X-Men: The Last Stand (2006)

Starring: Hugh Jackman, Patrick Stewart, Ian McKellan, Halle Berry, Famke Janssen, Kelsey Grammar, Anna Paquin, Ellen Page, Vinnie Jones

Directed by: Brett Ratner

Rating: 1 2 3 and a half

Hugh Jackman as Wolverine in X-Men: The Last Stand

What is it about the X-Men movies that makes them so darned likeable? Is it the intriguing, fast-paced action plots, aided and a betted by CGI which manages to be passably impressive without becoming overwhelming? Is it the stellar ensemble cast of proper, RSC trained, Oscar winning actors, headed up by Patrick Stewart, Sir Ian McKellan, Halle Berry, Anna Paquin and, um, Hugh Jackman (okay, so I doubt Huge was ever in the RSC, but he's still damned fine hairy fine)? Or is it the relatively well-defined characterisation and interesting back stories, which means you actually care what happens to our heroic bunch of mutant misfits?

Certainly X-Men and X2 tick all three boxes. And X-Men 3 (okay, X-Men: The Last Stand - numbers are so out, colons so in.)? Well, two out of three ain't bad.

The plot isn't much to write home about (Jean Grey (Famke Janssen) is back from the dead, but this time she's pissed) but the dramatic action and stunning set scenes manage to keep you hooked, and occasionally gobsmacked - the marvellously iconic moment when Magneto (Ian McKellan) moves the Golden Gate bridge rivals the explosion of the White House in Independence Day.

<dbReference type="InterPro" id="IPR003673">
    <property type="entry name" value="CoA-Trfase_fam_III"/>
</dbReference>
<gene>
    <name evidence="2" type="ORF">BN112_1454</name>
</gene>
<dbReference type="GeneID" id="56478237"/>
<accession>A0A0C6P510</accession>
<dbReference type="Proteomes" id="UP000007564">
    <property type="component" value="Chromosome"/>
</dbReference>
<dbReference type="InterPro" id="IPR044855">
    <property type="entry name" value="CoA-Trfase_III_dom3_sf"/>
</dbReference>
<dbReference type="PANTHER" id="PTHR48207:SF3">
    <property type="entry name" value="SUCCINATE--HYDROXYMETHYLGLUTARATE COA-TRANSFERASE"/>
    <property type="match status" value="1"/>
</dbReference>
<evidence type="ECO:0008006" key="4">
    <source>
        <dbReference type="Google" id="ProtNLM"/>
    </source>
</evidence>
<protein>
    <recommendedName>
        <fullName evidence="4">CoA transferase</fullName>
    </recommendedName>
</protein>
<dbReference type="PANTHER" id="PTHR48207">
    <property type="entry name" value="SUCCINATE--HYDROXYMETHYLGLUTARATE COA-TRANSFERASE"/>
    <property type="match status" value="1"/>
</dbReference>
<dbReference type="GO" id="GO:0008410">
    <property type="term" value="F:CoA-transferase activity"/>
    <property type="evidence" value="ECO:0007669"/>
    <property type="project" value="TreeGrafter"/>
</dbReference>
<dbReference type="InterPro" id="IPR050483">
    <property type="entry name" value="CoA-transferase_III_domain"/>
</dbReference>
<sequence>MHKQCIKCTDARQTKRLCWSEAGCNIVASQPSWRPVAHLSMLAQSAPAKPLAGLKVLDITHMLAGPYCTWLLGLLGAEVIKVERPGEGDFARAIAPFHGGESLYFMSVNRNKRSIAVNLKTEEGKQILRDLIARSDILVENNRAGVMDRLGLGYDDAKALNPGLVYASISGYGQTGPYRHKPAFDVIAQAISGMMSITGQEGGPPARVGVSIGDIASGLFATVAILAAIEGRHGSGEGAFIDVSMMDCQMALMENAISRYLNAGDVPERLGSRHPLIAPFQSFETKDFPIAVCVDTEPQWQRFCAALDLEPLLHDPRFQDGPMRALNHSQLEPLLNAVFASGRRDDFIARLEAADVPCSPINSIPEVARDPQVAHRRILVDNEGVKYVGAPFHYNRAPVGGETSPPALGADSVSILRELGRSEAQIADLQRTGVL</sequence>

Kelsey Grammar as Beast in X-Men: The Last Stand

The cast are solid as ever, joined this time by Kelsey 'Frasier' Grammer (taking a tip from on screen brother Niles, last seen voicing an amphibious fishman in Hellboy, and proving that if you want to shake off 20 odd years of playing an uptight Boston psychiatrist in a suit, there's no better way to do it than by playing a huge blue hairy Beast. in a suit) and Ellen Page, aka Hayley from Hard Candy. Yikes! Oh, and Vinnie Jones, who's rubbish.

But where X-Men: Yada Yada slips up is with the human (or mutant) stories to accompany the action - or rather, the lack of. So while we're introduced to intriguing new characters such as Angel (tall blonde boy with big white wings) and the Leech (small bald boy who sucks other mutants of their power), we're not given any insight into who they are or where they come from. While Halle Berry's Storm is given a more leading role, we don't really learn anything new about her, and while Wolverine (Hugh Jackman) is again thrust centre stage, it's simply because he's Hugh Jackman and has cool hair, not because it makes sense. (And while we're on the subject of Huge, how come, an audience of women asks, when his skin is falling off in the face of Jean Grey's wrath, do his trousers stay put?)

Sir Ian McKellan as Magneto, with Famke Janssen as Jean Grey and, um, Vinnie Jones...

Still, criticisms (and Vinnie Jones) aside, X-Men 3 is an entertaining, attention grabbing romp, well worth the price of a cinema ticket. Are we really to believe it's The Last Stand for our leather clad mutant mates? Not if the 'hand from the grave' scenes at the end are to be believed (you'll need to sit through the credits for the final moment) - although with a spin off Wolverine film already in the pipeline, perhaps the makers of X-Men would be wise to leave it at three. Two out of three ain't bad, but two out of four could be x-tremely embarrassing.

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